To support his art, Lescroart held down a dizzying succession of jobs -- from house painting and bartending to working as a legal secretary. At one point, just as he was ready to enroll in the creative writing program at Amherst, he was offered a lucrative gig he could not afford to pass up, and graduate school fell by the wayside. As the years passed, some of his books were published, but he never felt financially secure enough to write full-time. Then, in 1989, he contracted spinal meningitis after body-surfing in contaminated seawater. He emerged from his life-threatening ordeal with a new resolve, quit the last of his day jobs, and became a real working novelist.

It took a few tries for Dismas Hardy to become the fully realized character Lescroart's fans have come to know and love. Debuting in 1989's Dead Irish, Hardy began life as an ex-cop/ex-attorney turned bartender and did not return to the practice of law until his third appearance in Hard Evidence (1993). From then on, interest grew in the series, which has snowballed into a lucrative franchise for the author. In 2006, Lescroart introduced another San Francisco-based dynamic duo, private investigator Wyatt Hunt and homicide detective Devin Juhle, in The Hunt Club. Slightly younger than Hardy and Glitsky but drawn with the same humanizing brush, the protagonists of this series have proved immensely popular with readers.

Incidentally, Lescroart's writing success has allowed him to return to his other love: He has founded his own independent label, CrowArt Records, which showcases some of his own music and produces CDs by a number of artist/friends. At long last, John Lescroart is able to enjoy the best of both worlds.

Good To Know

In our exclusive interview, Lescroart let us in on some fun and fascinating insights about himself and his life as a writer:

"First, it's Less-KWAH. Here's a tip -- don't have that name. Get a pen name that people can pronounce and remember. Just this Saturday, I gave a talk at a well-attended writers' conference. There were probably a hundred people in the room, and the talk went very well. Five minutes later, I was in the bathroom washing my hands and around the corner, I heard a guy tell another that he'd just heard the greatest talk by John le Carré. 'You know, The Tailor of Panama and the Smiley books? Good stuff. I'm going to go buy all his books.'"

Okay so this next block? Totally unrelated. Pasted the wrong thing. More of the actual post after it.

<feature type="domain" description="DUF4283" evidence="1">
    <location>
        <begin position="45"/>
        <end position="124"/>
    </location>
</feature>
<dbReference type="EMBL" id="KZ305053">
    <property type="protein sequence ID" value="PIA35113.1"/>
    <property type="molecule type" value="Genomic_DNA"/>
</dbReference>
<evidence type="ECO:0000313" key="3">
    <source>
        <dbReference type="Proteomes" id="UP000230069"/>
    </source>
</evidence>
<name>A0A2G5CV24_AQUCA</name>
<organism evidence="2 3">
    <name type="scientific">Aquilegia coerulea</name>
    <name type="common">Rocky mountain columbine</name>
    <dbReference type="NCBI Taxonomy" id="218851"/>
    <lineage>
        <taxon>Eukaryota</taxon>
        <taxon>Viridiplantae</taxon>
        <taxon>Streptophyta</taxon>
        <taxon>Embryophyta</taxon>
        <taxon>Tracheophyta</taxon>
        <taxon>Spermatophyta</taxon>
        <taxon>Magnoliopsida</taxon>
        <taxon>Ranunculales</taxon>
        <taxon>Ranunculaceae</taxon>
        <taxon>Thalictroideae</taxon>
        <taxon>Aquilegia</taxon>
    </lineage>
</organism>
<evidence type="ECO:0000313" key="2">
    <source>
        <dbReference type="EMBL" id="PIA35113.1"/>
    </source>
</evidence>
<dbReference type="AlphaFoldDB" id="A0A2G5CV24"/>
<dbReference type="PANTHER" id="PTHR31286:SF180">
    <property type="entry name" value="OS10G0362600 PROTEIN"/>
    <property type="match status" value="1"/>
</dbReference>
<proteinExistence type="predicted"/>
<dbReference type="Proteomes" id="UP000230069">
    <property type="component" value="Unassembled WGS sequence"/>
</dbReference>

"Second, I didn't have to quit the day job to keep writing. One of the most productive times in my early writing life was while I had a full-time job as a word processor in a law firm and also worked part-time at night, often working until 11:00 p.m. How did I do any writing, you might ask? Well, I did it between 6:00 and 8:00 in the morning, four pages a day, and published five books in six years. But because a) I was making some money doing 'regular' work and didn't have to be scrounging for coin and b) I was panic-stricken at the little time that was left in the day to write, I wound up becoming more efficient."

"Third, I don't wait on inspiration, and I refuse to acknowledge 'writer's block.' I simply sit down and put words on the paper. It's like being a carpenter -- writers build things. Carpenters don't wake up and say, 'Hmm, I'm not in the mood to drive nails today.' No, they go to work and do the job. It's not very romantic, but that's how I approach writing."

"If you have a good relationship, nurture it. The great god of Writing with a capital "W" isn't the only thing in life. It can be a great part and a big part, but it shouldn't consume you on a daily basis and shouldn't make your life miserable all the time. Try not to get nuts about the greater success of other writers -- we're really not in competition with other writers. We're only trying to outdo ourselves, to get better at our jobs. Go on dates. Spend some time outside (fishing is good, so is skiing, hiking, swimming, jogging). Stay in shape -- writing is a marathon. Don't drink too much. Have as much fun as you can."